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Do you use WD-40 on your bike chain?
Do you keep a can of WD-40 around the house? Did you know that you’re using it wrong?
Chances are you’ve used it at one point or another to loosen a bolt or fix a squeaky door hinge, but that’s actually not what it’s meant to do! The “WD” stands for water displacement, and WD-40’s intended uses are water repulsion and rust prevention. In fact, WD-40 was originally invented to prevent corrosion on nuclear missiles!
Since its de-rusting properties also loosen metal parts like bolts and screws, WD-40 has become a Jack of all trades around the house. However, even though there are hundreds of common household uses for WD-40, it’s not a universal fix-all. Since this spray isn’t designed to be a lubricant or a degreaser, there are certain jobs where WD-40 shouldn’t be used.
Here are three WD-40 danger zones:
1. Door hinges and locks. This is probably the most common WD-40 faux pas. While the spray will blast off any rust that’s making your hinge or lock stick, it also leaves an oily coating behind that attracts extra dirt and dust. To clean your doors and hinges, it’s important to use an evaporative spray that won’t collect extra grime. For more details, read: Maintain Your Locks.
2. Gears. It may be tempting to spritz some ole’ WD on the gears of your garage door opener, but WD-40 doesn’t have the lubricating prowess to handle that kind of motion. If you need to lubricate gears, only use a product specifically designed for the job. Usually, there will even be a lubricant specifically designed for the type of gears you’re working on (i.e. fan motor, AC unit).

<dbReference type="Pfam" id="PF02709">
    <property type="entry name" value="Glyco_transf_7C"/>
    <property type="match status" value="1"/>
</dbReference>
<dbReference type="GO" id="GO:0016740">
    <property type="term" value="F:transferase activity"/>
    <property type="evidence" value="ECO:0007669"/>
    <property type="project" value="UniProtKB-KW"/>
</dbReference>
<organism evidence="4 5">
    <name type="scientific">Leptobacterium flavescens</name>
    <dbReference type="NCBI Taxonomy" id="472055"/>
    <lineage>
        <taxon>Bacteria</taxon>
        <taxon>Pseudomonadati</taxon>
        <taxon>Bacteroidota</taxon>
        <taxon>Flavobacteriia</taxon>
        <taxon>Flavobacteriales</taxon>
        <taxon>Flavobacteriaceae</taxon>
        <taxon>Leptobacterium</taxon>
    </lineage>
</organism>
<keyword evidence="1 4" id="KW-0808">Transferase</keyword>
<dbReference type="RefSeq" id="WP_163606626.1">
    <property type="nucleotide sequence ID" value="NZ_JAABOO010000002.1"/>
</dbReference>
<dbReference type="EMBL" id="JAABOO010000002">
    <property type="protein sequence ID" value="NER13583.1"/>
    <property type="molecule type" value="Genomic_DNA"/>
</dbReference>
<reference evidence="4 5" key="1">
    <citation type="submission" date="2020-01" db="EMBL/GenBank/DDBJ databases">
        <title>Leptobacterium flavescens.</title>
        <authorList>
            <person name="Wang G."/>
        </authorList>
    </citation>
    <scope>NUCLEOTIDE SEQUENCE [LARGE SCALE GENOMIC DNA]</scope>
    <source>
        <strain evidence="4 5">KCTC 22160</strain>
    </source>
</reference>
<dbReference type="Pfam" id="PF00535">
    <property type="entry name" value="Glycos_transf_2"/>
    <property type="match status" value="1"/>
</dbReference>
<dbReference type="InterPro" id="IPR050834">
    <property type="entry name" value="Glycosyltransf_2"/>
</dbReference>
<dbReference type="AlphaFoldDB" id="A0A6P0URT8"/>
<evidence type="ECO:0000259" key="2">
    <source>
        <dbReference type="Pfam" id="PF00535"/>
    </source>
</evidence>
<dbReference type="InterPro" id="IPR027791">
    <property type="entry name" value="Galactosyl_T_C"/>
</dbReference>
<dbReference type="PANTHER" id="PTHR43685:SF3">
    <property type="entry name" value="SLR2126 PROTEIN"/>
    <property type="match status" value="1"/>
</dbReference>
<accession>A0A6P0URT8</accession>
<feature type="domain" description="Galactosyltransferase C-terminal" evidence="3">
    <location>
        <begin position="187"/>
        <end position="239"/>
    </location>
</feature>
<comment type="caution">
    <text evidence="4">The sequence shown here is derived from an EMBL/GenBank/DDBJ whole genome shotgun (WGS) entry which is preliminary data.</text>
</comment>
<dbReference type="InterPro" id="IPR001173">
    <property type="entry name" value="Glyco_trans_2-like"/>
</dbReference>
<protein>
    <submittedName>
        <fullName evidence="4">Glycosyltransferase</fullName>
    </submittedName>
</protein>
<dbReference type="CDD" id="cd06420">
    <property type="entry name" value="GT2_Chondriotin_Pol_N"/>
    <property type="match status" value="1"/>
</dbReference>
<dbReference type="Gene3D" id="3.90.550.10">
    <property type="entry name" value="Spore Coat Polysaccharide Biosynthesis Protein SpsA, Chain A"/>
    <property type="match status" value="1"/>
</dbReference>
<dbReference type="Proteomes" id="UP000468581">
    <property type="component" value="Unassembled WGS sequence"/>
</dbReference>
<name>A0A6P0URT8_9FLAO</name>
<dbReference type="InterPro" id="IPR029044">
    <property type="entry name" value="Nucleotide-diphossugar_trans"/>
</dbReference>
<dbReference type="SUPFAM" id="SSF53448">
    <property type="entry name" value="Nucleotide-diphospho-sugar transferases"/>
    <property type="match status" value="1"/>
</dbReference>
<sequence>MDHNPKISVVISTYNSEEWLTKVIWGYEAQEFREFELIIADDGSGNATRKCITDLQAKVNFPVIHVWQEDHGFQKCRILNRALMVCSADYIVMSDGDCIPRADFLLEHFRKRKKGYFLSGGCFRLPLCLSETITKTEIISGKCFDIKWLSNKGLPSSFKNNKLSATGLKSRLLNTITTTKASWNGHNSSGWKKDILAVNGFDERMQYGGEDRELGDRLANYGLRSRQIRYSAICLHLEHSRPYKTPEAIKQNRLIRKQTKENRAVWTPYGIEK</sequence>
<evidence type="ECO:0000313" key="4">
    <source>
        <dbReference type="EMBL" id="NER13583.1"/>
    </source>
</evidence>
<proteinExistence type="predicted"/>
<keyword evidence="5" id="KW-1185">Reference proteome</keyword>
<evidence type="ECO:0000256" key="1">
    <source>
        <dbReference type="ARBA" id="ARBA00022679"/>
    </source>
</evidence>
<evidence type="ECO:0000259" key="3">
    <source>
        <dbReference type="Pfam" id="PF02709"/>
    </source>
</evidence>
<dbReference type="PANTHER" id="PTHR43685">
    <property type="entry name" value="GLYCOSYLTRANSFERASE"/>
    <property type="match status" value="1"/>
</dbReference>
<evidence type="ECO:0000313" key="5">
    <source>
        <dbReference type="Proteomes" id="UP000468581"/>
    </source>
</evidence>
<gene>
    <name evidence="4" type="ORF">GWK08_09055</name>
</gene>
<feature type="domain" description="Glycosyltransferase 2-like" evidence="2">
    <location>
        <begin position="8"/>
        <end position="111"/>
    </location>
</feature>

3. Bike chains. To the casual cyclist, WD-40 may seem like a logical choice to lubricate a chain. Don’t do it! After a few minutes of use, WD-40 won’t be lubricating your chain anymore, but it will be collecting all kinds of dirt and road-grease while you cruise around. Just like doors and gears, you should use a lubricant specifically designed for bike chains to keep your bike in great condition. If your bike is already beyond repair, read 5 of Our Favorite Bicycle Hacks for ideas on how to upcycle your dearly departed Huffy.
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